Prostate cancer is a cancer usually develops slowly and symptoms often do not appear for years. If the cancer is caught at an early stage, there may be no obvious symptoms. Some people, however, will experience symptoms that could indicate the presence of prostate cancer. This may include:
A need for frequent urination, especially at night
Difficulty starting urination
Weak or interrupted flow of urine
Pain or burning during urination
Difficulty in obtaining an erection
Pain during ejaculation
Blood in the urine or semen
Recurring pain or stiffness in lower back, hips, or upper thighs
Sometimes the first symptom will be lower back, hip or pelvic pain caused by cancer that has spread. It is important to realize that the symptoms of both benign enlargement of the prostate gland (non-cancerous) and malignant tumors (cancers) are similar and may include any of the following symptoms:
Difficulty starting urination
Frequent urination, especially at night
Pain during urination
Blood in the urine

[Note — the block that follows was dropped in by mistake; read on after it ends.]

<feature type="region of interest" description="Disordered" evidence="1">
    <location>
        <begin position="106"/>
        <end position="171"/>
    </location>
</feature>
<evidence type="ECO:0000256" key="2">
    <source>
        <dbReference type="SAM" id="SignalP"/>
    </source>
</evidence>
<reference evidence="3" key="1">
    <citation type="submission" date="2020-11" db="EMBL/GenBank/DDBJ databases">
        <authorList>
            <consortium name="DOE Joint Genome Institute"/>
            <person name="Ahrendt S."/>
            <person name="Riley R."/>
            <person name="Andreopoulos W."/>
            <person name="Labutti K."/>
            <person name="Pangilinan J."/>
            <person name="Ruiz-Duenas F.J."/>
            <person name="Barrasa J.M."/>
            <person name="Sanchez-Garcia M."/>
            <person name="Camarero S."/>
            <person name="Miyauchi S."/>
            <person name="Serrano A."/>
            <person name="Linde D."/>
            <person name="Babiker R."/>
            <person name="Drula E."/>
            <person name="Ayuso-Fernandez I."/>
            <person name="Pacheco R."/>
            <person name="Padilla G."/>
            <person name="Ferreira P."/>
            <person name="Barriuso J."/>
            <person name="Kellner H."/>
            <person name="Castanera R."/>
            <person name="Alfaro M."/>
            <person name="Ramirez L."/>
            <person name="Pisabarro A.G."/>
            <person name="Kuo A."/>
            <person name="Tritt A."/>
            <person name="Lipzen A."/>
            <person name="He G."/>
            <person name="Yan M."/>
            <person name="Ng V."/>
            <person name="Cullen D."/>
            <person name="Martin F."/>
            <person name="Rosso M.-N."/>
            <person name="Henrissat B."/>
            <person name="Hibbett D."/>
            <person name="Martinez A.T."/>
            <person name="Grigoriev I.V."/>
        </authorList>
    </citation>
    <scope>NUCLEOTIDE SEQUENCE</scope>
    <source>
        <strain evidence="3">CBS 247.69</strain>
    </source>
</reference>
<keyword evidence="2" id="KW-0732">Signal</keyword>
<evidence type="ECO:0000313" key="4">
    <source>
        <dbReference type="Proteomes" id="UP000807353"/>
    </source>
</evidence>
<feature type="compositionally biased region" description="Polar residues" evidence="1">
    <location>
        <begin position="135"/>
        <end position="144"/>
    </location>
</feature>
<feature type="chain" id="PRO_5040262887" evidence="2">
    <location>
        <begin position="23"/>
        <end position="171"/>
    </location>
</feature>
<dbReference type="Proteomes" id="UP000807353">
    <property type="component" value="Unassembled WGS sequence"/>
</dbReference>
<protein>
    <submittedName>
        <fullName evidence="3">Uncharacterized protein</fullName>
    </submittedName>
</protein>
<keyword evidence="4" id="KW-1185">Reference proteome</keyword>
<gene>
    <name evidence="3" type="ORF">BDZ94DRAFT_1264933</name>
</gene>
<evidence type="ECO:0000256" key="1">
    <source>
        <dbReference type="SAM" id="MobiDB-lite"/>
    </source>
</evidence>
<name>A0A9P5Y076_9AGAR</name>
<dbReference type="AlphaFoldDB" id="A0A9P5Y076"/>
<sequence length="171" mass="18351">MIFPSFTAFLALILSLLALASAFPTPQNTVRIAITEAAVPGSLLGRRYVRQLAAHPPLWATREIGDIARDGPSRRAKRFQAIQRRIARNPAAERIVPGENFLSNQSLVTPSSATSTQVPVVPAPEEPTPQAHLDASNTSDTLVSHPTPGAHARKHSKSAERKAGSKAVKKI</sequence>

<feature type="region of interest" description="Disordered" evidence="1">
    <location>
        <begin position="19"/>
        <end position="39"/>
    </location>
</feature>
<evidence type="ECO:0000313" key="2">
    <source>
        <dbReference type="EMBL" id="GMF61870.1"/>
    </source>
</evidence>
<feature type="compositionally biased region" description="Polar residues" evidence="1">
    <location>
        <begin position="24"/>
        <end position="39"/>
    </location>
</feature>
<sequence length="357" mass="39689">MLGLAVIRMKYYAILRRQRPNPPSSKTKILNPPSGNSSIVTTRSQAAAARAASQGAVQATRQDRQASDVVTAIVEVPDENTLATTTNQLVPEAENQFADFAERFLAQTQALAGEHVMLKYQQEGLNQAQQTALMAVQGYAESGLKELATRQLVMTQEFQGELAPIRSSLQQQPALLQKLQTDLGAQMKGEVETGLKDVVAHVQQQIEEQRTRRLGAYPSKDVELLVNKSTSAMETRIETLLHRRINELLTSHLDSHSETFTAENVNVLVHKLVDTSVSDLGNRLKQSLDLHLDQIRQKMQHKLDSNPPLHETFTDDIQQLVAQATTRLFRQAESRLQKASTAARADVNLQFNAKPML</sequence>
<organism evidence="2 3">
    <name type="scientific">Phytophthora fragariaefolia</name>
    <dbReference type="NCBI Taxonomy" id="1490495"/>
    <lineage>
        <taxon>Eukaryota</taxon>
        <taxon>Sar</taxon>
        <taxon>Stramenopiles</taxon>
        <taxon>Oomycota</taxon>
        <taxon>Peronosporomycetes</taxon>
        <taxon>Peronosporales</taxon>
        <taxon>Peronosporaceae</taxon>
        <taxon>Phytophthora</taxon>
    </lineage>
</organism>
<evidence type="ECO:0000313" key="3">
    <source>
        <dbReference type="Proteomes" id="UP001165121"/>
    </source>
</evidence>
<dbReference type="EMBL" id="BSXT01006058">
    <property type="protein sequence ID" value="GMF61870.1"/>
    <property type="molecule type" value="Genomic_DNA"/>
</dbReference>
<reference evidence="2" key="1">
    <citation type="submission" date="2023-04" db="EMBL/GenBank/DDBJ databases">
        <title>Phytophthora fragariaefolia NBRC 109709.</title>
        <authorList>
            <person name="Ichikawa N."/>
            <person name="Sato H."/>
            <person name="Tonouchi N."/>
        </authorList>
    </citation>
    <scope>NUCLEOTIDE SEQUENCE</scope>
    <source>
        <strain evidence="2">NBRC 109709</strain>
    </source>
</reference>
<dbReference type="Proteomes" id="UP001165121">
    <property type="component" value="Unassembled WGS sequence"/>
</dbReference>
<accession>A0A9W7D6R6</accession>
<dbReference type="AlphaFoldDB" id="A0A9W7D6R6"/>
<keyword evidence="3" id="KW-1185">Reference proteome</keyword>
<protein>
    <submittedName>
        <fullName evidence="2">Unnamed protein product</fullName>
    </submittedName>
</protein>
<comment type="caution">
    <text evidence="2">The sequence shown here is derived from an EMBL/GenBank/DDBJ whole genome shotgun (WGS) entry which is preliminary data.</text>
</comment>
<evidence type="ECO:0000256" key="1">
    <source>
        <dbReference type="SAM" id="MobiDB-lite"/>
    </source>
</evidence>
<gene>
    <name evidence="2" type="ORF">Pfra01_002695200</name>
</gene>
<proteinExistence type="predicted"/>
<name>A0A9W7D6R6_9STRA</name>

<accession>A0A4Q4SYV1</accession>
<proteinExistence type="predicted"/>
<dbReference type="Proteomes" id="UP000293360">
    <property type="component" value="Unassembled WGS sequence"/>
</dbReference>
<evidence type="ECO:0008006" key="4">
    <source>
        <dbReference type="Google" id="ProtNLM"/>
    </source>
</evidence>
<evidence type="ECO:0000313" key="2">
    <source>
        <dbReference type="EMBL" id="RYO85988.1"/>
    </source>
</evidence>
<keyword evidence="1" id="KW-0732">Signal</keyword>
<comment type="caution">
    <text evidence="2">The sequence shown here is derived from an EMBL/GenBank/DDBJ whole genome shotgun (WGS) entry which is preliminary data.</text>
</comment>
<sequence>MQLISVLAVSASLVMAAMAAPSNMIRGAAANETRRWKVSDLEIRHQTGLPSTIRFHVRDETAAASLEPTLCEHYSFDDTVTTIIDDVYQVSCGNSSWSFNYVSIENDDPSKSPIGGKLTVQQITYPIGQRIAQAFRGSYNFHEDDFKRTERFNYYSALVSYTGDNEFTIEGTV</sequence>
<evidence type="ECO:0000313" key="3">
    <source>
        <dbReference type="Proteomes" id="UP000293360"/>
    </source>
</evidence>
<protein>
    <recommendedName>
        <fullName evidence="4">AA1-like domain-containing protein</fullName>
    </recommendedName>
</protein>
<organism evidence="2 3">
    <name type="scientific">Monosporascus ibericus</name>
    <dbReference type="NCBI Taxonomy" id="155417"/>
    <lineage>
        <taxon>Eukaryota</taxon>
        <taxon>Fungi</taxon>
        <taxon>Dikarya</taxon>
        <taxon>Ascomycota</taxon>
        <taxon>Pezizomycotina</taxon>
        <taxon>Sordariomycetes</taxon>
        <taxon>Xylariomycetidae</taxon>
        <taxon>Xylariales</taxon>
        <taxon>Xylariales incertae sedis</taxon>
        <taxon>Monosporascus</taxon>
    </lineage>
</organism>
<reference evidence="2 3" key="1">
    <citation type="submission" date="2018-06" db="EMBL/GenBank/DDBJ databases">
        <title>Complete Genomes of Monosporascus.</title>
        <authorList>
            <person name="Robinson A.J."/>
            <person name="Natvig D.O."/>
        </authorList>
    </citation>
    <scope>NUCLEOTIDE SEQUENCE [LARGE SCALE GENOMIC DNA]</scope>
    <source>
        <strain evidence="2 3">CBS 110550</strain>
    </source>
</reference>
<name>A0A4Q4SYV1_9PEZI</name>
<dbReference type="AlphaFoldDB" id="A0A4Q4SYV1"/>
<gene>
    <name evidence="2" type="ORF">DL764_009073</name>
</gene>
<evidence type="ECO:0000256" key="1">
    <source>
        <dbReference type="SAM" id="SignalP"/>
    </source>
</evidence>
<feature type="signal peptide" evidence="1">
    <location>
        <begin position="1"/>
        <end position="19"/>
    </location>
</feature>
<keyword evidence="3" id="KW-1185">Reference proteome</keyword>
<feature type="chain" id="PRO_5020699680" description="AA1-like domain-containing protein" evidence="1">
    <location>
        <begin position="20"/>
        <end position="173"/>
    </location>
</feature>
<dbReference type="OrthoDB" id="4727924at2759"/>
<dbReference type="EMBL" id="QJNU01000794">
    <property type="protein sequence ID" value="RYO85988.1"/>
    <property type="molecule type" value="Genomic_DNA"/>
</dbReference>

Also, men over 50 years often have an enlarged prostate gland due to non-cancerous conditions of benign prostatic hyperplasia (BPH), or hypertrophy. Therefore if you see one of the above symptoms it is important that you see your doctor and have them investigated. But note that the majority of prostate enlargement is not due to cancer and regularly can be dealt with quite effectively. DIAGNOSIS EARLY PROSTATE CANCER Prostate cancer can often be found at an early stage by testing the amount of prostate-specific antigen (PSA) in blood. Prostate cancer can also be detected early by your doctor perform a digital rectal examination (DRE). Because the prostate gland is located close to the rectum, the doctor can physically detect if there are any signs of cancer in your prostate. Unfortunately, the PSA test and DRE are not completely accurate and convincing. This can cause anxiety and confusion, or even a false sense of security. So the important things to consider are age, general health and your lifestyle. If you are young and develop prostate cancer, if not caught early enough, can shorten your life. But if you are older or in poor health, then prostate cancer may never become a serious problem because of its slow growth. The American Cancer Society recommends that men begin having prostate antigen (PSA) blood test specifically and digital rectal examination (DRE) every year from age 50. Those at high risk, such as African Americans and those with close relatives with prostate cancer at an early age is recommended to start testing at 45. The prognosis for patients with prostate cancer has increased dramatically in recent years. In the last twenty years the overall survival rate for all stages of prostate cancer has increased from 67% to 97%. So more men live significantly longer after diagnosis. The possibility of all this is because early detection programs, public awareness, especially symptoms of prostate cancer, and the adoption of healthy lifestyles.

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